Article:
For me, it was really important because I would never play another jock onscreen if it wasn’t more. I’ve read a lot of stuff that’s like “the jock, the jock,” so I’m excited for people to see it. It’s important to me because in the term “stereotypical jock” and “toxic masculinity,” that kind of character can get written off straightaway, the same way as that kid can get written off in real life. If you are that person, all of a sudden you’re always that guy, and no one has ever really taken a beat to think about where that person comes from. You’re always the bad guy when you’re the jock or have toxic masculinity, but I think it’s important to show that that person comes from somewhere as well. It’s almost like an unspoken thing, and they’re usually used as a trope to show a villain or a humorous character, when really there is a real boy there who has fallen victim to toxic masculinity that has been passed down, and there’s a reason why he is how he is. And there’s so much more thought that has to go into it when you’re playing it. It’s more of a person than a Hollywood trope.
You had your breakout role in The Kissing Booth, which is also about high school romance. How has it been to tell totally opposite stories about high school?
It’s two completely different experiences. The Kissing Booth was the first film I ever made — it was sort of my ticket to Hollywood, so I was really grateful for that. It’s almost like righting my wrongs a little bit too, because the character in The Kissing Booth is awful and it’s never really explained. He’s kind of idolized and made into a hero, so I suppose this show is showing why.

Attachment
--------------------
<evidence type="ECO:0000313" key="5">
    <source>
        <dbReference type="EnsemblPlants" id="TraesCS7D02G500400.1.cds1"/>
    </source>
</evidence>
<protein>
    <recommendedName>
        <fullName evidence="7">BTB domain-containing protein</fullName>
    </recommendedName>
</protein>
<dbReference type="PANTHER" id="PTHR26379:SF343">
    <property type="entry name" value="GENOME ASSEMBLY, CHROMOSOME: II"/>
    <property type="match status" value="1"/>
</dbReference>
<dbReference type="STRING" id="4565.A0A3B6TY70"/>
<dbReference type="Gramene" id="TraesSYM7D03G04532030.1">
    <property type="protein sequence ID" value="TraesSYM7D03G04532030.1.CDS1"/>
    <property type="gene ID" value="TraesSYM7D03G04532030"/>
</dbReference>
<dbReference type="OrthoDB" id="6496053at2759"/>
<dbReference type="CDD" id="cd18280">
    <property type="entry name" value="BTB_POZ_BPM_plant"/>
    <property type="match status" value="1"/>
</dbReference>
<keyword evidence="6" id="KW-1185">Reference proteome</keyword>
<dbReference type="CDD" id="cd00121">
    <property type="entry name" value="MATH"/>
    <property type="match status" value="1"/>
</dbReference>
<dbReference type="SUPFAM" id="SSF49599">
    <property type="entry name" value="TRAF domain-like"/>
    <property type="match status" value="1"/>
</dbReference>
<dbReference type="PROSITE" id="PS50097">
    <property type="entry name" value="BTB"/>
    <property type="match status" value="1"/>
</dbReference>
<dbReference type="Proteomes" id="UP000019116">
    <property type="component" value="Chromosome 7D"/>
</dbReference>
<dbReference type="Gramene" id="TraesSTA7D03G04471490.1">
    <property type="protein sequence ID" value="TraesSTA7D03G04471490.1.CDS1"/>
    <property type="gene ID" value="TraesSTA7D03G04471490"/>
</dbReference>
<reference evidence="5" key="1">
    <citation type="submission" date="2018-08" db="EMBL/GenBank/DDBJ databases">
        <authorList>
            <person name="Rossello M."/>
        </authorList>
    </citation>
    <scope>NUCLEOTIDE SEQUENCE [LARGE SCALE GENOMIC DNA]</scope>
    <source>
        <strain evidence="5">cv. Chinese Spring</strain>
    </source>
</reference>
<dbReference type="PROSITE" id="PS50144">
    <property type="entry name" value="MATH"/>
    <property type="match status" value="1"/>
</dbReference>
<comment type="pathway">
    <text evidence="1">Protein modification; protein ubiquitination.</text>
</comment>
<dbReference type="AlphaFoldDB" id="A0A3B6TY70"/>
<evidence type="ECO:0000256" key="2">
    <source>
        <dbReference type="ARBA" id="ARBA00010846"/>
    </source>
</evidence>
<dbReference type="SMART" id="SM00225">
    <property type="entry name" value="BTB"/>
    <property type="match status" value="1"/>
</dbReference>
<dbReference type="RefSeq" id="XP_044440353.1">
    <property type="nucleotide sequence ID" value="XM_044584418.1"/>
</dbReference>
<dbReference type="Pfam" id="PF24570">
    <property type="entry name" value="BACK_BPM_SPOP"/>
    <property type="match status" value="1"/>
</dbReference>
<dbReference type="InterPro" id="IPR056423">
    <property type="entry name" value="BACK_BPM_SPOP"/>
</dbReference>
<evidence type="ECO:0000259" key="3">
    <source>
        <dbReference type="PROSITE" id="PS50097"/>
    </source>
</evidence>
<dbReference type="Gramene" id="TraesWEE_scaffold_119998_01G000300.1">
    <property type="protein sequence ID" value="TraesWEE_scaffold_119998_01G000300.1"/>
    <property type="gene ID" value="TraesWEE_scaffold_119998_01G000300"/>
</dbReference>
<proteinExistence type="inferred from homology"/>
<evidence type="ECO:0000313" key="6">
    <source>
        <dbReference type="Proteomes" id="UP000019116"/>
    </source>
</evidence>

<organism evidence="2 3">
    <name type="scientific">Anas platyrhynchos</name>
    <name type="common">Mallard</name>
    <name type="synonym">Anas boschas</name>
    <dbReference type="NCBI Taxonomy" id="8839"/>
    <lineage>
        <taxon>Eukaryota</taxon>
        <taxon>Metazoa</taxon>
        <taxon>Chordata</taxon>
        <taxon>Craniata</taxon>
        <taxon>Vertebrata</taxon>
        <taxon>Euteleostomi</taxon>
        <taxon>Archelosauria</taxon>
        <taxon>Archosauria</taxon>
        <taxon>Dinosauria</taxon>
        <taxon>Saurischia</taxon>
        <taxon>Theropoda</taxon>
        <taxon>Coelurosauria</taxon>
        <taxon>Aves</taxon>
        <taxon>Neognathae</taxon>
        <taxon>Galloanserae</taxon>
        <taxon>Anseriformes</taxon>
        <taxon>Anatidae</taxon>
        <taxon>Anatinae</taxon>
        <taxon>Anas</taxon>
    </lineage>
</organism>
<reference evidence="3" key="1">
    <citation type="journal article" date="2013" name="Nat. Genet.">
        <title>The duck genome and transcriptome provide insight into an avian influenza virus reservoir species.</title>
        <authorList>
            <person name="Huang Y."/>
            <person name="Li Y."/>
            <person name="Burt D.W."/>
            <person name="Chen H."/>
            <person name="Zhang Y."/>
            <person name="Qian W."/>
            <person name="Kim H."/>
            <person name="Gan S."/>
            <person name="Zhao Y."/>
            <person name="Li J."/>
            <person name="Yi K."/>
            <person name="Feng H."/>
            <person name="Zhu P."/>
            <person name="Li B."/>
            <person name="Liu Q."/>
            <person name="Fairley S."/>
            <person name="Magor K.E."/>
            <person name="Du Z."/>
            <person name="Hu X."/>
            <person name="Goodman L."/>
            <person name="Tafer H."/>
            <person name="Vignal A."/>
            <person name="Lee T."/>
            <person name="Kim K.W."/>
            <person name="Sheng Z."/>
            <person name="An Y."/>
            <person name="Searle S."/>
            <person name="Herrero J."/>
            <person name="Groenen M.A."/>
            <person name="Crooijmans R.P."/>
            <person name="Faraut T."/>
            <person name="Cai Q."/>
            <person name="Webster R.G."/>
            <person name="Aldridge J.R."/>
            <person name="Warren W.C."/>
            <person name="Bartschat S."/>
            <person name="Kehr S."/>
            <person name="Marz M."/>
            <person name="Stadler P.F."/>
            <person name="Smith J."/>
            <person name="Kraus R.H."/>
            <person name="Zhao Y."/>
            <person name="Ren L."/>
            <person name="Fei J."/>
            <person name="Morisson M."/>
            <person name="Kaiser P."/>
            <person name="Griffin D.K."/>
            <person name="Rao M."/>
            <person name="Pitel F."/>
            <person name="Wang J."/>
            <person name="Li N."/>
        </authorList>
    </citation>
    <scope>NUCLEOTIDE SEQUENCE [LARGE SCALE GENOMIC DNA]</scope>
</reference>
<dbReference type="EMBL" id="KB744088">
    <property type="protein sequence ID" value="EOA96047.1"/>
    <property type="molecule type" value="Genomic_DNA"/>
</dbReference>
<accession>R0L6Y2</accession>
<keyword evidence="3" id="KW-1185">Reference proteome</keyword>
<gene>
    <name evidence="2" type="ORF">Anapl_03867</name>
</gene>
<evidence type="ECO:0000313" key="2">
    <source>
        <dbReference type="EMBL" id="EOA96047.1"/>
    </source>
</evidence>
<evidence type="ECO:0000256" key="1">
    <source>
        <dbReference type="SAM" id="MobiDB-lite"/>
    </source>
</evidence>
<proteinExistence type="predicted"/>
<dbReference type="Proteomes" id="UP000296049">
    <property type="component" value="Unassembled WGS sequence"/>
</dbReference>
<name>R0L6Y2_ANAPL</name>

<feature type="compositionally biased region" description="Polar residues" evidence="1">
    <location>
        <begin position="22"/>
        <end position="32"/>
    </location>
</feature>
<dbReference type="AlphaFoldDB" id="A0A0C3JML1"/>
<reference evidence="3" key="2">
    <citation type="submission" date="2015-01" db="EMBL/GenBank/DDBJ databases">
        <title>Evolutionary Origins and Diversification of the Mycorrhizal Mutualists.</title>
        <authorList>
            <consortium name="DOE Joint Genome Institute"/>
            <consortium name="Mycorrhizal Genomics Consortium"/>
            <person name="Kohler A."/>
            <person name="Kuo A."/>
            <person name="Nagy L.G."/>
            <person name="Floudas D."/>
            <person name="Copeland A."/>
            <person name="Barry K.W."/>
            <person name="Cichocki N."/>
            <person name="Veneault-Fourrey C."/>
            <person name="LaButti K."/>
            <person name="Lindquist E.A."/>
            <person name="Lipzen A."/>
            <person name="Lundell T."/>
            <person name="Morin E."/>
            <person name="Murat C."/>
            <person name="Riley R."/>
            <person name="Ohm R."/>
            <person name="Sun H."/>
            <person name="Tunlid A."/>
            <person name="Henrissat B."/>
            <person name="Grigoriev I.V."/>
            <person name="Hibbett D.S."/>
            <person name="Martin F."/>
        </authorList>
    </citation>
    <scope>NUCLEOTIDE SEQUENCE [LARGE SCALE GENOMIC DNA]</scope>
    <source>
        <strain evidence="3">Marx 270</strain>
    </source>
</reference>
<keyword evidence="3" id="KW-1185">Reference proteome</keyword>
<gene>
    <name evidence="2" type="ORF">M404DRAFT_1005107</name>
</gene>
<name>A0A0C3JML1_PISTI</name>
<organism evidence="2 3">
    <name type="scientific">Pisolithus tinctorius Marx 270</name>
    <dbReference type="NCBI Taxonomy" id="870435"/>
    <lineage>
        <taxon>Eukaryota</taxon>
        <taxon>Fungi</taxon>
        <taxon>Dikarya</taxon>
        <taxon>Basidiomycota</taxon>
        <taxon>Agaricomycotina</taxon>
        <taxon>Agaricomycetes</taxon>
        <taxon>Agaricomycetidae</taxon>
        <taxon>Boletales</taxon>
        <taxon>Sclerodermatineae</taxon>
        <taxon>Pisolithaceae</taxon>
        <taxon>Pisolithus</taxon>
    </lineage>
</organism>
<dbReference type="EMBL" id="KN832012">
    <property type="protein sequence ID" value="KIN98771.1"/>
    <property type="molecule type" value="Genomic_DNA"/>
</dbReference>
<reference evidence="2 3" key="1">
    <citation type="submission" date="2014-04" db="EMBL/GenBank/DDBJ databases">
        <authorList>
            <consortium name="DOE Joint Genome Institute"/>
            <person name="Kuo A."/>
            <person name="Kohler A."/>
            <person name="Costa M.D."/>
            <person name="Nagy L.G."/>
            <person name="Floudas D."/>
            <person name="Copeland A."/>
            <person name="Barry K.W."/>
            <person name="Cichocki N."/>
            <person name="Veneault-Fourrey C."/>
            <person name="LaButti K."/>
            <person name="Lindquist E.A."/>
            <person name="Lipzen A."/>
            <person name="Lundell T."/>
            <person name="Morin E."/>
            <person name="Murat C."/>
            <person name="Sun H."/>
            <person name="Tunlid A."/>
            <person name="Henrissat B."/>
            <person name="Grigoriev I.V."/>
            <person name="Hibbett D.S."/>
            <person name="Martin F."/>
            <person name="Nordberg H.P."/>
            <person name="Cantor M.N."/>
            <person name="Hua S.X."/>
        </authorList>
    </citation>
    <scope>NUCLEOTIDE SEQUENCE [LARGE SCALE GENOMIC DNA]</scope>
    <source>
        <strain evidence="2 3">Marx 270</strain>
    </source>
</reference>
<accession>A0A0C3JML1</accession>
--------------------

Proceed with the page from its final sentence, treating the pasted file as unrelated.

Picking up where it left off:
The episode ends with the reveal that Nate is the one texting Jules on the dating app. What’s next for the two of them?
It’s kind of the question that I asked myself and Sam [Levinson, Euphoria creator] and I talked about all season. I think it’s beautiful. I think that texting sequence is beautiful, and as for what’s to come, I don’t know. Truly, I’m not even saying that in the contractual Hollywood way. I truly don’t know.
A lot has been made about the sex and drugs aspect of the show, but what do you hope Euphoria says about high school today?
At first I just wanted people to watch it and enjoy the show, but after reading everything, I hope it wakes some people up. I’ve read a lot of things. I literally read a tweet that was like, “Why can’t we make a show about a bunch of kids who read the Bible, abstain from sex and are good to their parents?” But it wasn’t a joke, they were literally saying that’s what the show should be about. I hope for the kids it lets them know that we know — to the 14-, 15-, 16-year-olds in high school — I know how it is, and I’m there with you. I’ve seen a lot of parents’ tweets that are like, “Not my kid, not at my high school,” and I think it’s cool to not to tell them what to do or how to do it, but let them know that we believe them and we know.
Interview edited for length and clarity.